3. This route-engine looks at the url and based on the parts of the url it sends it to a controller
  4. The controller builds up the Model and passes this model on to the View
  5. The (razor)View renders the HTML and pushes the output back to the browser

First step is adding a rule to the Global.asax that makes sure that (for now) all requests are handled by the same controller. Add the following code to the ‘RegisterRoutes’ method from the Global.asax:

routes.MapRoute(
               "TridionPage", // Route name
               "{*PageId}",
               new { controller = "TridionPage", action = "Page" }, //Parameter defaults
               new { pageId = @"^(.*)?$" } //Parameter constraints
           );

This makes sure that every request is passed on to the TridionPageController.

Time to make the TridionPageController! Go to your MvcApplication and create a new controller. Right click on the ‘Controller’ folder in the solution explorer and choose ‘Add’-> ‘Controller’.
Name it: TridionPageController

By default all controllers from ASP.NET MVC inherit from the Microsoft Controller class. We don’t want this. We want to inherit from the TridionControllerBase class from the DD4T.Mvc project.
Make sure your TridionPageController inherits from the TridionControllerBase:

public class TridionPageController : TridionControllerBase
{
        public TridionPageController()
        {
            this.PageFactory = new DD4T.Factories.PageFactory();
            this.PageFactory.PageProvider = new DD4T.Providers.SDLTridion2011.TridionPageProvider();
        }
}

Remark about the above code: The factories and providers are created here for simplicity. In a real world scenario you don’t want to do this, but you want to load the Factories and Providers by means of Dependency Injection (Unity, MEF, etc). But for now it’s ok.

The TridionControllerBase defines a set of useful methods. We want our controller to look up the page (url) we requested in the browser from the Tridion Broker Database. Normally you would write code, using the Tridion dll’s to retrieve the Pagecontent from the Tridion Broker Database yourself, but the DD4T framework has already done this for us.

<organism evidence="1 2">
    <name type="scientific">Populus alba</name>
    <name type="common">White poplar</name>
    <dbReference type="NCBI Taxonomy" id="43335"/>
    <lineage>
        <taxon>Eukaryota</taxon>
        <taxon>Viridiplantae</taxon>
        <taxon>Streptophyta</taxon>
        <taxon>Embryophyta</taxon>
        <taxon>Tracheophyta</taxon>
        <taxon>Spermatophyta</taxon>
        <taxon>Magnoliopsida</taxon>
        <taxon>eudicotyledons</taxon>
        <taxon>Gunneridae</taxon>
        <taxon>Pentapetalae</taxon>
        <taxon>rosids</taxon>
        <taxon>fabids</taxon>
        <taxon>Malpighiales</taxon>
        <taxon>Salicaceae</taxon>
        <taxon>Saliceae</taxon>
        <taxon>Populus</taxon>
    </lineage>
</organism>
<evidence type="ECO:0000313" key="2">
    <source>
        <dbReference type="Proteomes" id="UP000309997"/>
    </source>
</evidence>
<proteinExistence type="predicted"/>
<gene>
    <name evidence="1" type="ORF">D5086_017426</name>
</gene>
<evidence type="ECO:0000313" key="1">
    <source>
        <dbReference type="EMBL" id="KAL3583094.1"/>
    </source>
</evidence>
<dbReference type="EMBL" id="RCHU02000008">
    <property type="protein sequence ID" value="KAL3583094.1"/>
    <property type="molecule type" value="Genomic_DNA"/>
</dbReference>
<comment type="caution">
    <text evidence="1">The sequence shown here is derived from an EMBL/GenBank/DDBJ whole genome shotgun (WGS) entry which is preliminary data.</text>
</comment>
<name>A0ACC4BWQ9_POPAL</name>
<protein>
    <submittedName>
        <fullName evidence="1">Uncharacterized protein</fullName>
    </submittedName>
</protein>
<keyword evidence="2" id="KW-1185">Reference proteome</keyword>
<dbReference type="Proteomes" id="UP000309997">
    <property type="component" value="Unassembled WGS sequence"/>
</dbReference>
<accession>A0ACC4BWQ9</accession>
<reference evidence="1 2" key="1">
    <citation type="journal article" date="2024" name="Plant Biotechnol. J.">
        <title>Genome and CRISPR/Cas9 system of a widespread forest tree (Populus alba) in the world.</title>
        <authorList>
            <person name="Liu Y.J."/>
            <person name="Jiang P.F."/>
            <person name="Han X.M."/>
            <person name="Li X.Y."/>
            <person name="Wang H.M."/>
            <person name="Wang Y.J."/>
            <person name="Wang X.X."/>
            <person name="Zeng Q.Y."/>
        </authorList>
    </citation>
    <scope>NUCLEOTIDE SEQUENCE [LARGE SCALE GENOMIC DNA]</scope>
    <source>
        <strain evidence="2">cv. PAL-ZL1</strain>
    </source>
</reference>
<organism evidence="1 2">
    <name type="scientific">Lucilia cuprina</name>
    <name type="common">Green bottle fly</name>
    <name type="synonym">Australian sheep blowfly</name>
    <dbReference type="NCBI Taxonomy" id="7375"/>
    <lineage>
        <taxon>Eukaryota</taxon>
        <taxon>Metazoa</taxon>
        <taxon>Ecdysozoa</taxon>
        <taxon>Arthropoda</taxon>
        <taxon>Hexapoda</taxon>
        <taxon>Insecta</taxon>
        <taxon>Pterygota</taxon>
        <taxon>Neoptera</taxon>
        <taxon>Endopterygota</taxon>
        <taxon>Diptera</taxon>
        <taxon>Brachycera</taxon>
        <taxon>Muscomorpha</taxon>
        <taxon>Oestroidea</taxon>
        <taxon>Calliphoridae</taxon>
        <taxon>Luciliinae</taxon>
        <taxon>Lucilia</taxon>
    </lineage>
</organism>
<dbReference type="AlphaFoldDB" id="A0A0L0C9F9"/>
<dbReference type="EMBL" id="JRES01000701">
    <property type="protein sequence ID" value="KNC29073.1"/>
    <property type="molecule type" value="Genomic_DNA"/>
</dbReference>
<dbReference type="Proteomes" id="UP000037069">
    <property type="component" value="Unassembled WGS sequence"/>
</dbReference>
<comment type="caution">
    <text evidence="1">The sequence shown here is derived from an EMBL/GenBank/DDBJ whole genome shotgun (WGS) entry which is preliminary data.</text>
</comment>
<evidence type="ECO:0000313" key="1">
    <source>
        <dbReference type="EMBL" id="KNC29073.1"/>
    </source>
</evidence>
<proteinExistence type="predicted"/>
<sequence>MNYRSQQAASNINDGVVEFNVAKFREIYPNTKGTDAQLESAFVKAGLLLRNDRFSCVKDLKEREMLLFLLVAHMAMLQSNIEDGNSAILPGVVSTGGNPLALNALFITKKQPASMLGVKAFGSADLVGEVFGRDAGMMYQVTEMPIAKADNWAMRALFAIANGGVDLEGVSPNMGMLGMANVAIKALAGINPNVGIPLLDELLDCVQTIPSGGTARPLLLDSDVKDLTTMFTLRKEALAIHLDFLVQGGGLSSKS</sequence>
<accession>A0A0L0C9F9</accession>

Add the following code to the TridionPageController:

public override ActionResult Page(string pageId)
{
    return base.Page(pageId);
}

This method retrieves the PageContent from the Tridion Broker Database by finding the Page by it’s Url (pageId = Url). So, make sure you published a page to the Tridion Broker Database using the DD4T Templates!

The View

The ‘Page’ method returns *something*, but we have to define of course how that ‘something’ needs to be visualed. In other words: we need to create a (razor) view.
ASP.NET MVC3 uses a pattern to find the right View to visualize this page and it uses (among others) the name of the Controller to find the view. So, in the ‘Views’ folder, create a new folder
‘TridionPage’. In here we have to define the View. Remeber the metadata schema we made for Component- and Page Templates? Well, your Pagetemplate has this metadata on it, and you gave it a meaningfull name. I named mine ‘General’. So I have to create a view named ‘General’. Here is how my folder structure looks like:

Views contain the HTML. Here we define how our page looks like. One of the advantages of the DD4T Framwork is, that you can have strongly typed views. This means that you tell your View that he (she) needs to render HTML for object of type IPage or IComponent or String (not very usefull) or MyArticleObject, etc. This gives you full intellisense when writing your View.

Your view needs to render the HTML for an IPage object. (IPage object comes from the DD4T Framework).
Add the following code to your view:

@using DD4T.ContentModel;
@model IPage</pre>
<h2>@Model.Title</h2>
<pre>
    Some info about this page:

    Filename: @Model.Filename

    Title: @Model.Title

    Publication Title: @Model.Publication.Title

Component presentations on this page:</pre>
<ul>
<ul>@{</ul>
</ul>
&nbsp;
<ul>
<ul>foreach (IComponentPresentation cp in Model.ComponentPresentations)</ul>
</ul>
&nbsp;
<ul>
<ul>{</ul>
</ul>
&nbsp;
<ul>
<ul>
	<li>@cp.Component.Fields["title"].Value</li>
</ul>
</ul>
&nbsp;
<ul>
<ul>}</ul>
</ul>
&nbsp;
<ul>}</ul>
<pre>

ASP.NET automatically wires up the properties from the IPage to the ‘Model’ keyword because we told this View that he (she) is destined to render HTML for an IPage object. (The ‘@model IPage’ directive).

And now: RUN! (F5)
Make sure you are requesting an Url that is published to the Tridion Broker Database 🙂

I hope this gives you enough information to get started with the DD4T Framework. The framework is actively developed and it is already running live in at least one big financial organisation.
So far everything runs just fine 🙂

Disclaimer:This example is provided as is and is simplified for the obvious reasons.